Legislative Assembly for the ACT: 2010 Week 10 Hansard (Thursday, 23 September 2010) . . Page.. 4457 ..
the document you tabled regarding CATT, it implies that there are misconceptions in the community because some people believe CATT is an emergency crisis service that should respond immediately. Minister, on what basis is CATT not a crisis service, and what types of situations is CATT willing to respond to?
MS GALLAGHER: CATT is a crisis service. I guess the difference in the language in some of the issues that have come up through the internal review is around whether it is an emergency service similar to the police or the ambulance. The CATT team will triage calls to their intake line based on professional judgments about who needs to be attended to first.
These are some of the issues that have come up—and I have certainly received them—where a parent of someone who has a mental illness is worried that, in the view of the professionals and staff of the crisis and assessment team, their child is not in an emergency situation. There have been misconceptions about the view that you just ring them and someone will come out. That is not necessarily what happens. CATT will respond when, in their clinical judgement, a response is required. If not, they will be able to refer people to other services or to the community mental health team, if that person is a user of that service.
I guess it is around their clinical decision making and the fact that they are not driving around the suburbs with a siren responding to every call that comes through. That is some of the misconception that exists around the crisis and assessment treatment team.
MR SPEAKER: Ms Bresnan, a supplementary?
MS BRESNAN: Minister, when should ACT Policing or the paramedics attend a crisis situation involving a person with mental illness rather than CATT?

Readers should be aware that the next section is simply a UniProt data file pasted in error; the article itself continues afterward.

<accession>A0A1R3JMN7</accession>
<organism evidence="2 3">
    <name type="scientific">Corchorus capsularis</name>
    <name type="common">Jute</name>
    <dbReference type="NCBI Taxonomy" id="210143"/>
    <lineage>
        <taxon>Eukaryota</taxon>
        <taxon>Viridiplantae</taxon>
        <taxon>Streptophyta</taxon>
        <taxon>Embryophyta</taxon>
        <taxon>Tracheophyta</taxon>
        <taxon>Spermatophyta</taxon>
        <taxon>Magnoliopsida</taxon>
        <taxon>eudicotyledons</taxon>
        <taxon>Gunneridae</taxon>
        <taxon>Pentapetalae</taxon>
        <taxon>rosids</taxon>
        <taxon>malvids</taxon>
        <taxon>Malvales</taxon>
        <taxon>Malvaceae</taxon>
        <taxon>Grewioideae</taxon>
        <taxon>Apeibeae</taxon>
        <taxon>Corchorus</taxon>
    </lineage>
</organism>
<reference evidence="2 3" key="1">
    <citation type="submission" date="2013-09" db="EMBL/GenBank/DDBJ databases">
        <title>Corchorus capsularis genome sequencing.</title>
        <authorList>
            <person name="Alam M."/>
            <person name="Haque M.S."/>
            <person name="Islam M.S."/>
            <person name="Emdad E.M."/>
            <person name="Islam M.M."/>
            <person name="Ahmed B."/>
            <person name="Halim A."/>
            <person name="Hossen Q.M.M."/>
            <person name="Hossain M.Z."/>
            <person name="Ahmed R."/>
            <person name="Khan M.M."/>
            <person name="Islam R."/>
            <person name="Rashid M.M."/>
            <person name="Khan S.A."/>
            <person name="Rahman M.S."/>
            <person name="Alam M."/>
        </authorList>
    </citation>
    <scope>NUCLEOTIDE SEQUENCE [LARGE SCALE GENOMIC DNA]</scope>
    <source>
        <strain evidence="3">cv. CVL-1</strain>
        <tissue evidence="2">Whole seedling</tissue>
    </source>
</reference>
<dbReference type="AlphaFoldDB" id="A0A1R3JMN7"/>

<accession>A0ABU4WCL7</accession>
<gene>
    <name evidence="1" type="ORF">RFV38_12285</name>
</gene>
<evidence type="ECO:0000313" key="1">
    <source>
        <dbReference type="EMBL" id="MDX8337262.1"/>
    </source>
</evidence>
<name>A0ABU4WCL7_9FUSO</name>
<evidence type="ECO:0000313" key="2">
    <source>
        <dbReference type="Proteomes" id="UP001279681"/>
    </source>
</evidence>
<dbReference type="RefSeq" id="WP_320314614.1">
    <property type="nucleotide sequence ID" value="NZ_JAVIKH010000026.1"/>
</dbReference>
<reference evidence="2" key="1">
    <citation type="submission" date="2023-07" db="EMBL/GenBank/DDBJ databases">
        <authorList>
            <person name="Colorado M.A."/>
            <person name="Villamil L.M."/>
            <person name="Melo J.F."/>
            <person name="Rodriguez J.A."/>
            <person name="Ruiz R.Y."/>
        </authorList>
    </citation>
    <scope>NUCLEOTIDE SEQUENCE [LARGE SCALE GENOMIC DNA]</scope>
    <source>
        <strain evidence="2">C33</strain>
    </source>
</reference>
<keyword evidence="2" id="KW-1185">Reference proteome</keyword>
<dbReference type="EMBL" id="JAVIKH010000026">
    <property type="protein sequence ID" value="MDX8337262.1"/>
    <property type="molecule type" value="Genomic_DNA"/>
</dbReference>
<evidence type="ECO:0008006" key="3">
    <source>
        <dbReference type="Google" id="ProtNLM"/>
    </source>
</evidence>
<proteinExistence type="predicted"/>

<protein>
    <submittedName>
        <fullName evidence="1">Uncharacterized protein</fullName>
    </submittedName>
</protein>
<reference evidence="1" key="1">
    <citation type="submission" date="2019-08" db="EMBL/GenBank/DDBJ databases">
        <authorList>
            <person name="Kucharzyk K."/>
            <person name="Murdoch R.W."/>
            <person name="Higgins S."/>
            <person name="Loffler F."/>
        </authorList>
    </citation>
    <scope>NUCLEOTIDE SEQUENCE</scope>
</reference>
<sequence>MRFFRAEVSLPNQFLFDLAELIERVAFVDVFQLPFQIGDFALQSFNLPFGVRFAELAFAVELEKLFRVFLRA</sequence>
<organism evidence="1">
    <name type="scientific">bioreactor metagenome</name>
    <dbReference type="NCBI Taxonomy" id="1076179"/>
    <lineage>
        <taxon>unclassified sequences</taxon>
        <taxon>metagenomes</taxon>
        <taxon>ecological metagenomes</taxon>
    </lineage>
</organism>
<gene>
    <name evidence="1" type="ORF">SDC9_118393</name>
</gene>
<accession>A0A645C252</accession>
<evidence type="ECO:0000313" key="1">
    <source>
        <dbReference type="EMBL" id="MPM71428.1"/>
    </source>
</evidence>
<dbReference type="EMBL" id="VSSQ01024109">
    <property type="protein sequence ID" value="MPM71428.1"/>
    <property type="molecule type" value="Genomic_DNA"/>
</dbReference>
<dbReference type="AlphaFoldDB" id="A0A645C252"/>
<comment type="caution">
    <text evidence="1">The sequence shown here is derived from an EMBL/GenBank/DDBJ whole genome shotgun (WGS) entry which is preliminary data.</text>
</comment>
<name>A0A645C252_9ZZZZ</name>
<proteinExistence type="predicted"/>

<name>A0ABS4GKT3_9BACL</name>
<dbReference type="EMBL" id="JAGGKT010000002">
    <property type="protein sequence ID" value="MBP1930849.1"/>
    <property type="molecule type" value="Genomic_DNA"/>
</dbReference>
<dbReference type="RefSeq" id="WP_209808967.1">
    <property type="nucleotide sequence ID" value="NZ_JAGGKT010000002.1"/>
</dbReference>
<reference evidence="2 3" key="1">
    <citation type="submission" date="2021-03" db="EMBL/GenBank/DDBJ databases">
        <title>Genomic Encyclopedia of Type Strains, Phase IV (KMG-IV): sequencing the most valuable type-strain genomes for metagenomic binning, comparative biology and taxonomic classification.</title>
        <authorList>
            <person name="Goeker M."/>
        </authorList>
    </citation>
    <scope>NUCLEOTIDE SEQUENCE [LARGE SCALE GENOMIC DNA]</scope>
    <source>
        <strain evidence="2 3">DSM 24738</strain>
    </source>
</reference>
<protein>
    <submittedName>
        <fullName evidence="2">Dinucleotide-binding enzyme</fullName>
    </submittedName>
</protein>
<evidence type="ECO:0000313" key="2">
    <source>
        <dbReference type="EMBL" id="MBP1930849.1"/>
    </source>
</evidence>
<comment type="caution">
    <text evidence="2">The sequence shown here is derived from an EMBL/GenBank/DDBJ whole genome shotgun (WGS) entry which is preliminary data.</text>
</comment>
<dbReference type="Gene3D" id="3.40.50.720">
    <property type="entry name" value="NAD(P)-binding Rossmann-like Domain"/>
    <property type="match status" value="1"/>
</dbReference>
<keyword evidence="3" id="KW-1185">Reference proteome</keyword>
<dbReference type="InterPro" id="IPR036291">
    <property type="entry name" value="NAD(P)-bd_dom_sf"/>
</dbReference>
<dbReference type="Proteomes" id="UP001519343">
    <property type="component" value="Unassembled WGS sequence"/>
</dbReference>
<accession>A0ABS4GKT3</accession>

MS GALLAGHER: For example, if it is not a mental health situation, if someone has rung CATT and in the clinical judgement of those professionals it is not appropriate for CATT to be involved but perhaps another emergency service should, then that is a legitimate situation. I would be surprised if, because of your knowledge around mental health, this issue has not come up with you. It has come up repeatedly with me, both internally through ACT Mental Health and from some consumer and carer experiences.
We have not taken any view on it. As those documents I tabled show, it is being considered by the department. It is not a do-or-die issue to rename the service or to have a different name or to keep it as CATT. What we are trying to do is get a better understanding of how the service is running and views and perceptions around it.
There are, clearly, cases that would come to CATT, for example, if there were some life-threatening or some physical health emergency involved in that call where another emergency service would be the most appropriate response. I think CATT works with the paramedics and works with police closely in all their dealings with individuals across the city. It is hard to go through every single case that I can think of where a misconception around the role of CATT has occurred but it is certainly an issue. As I said, the renaming or not renaming of the team is not a huge problem.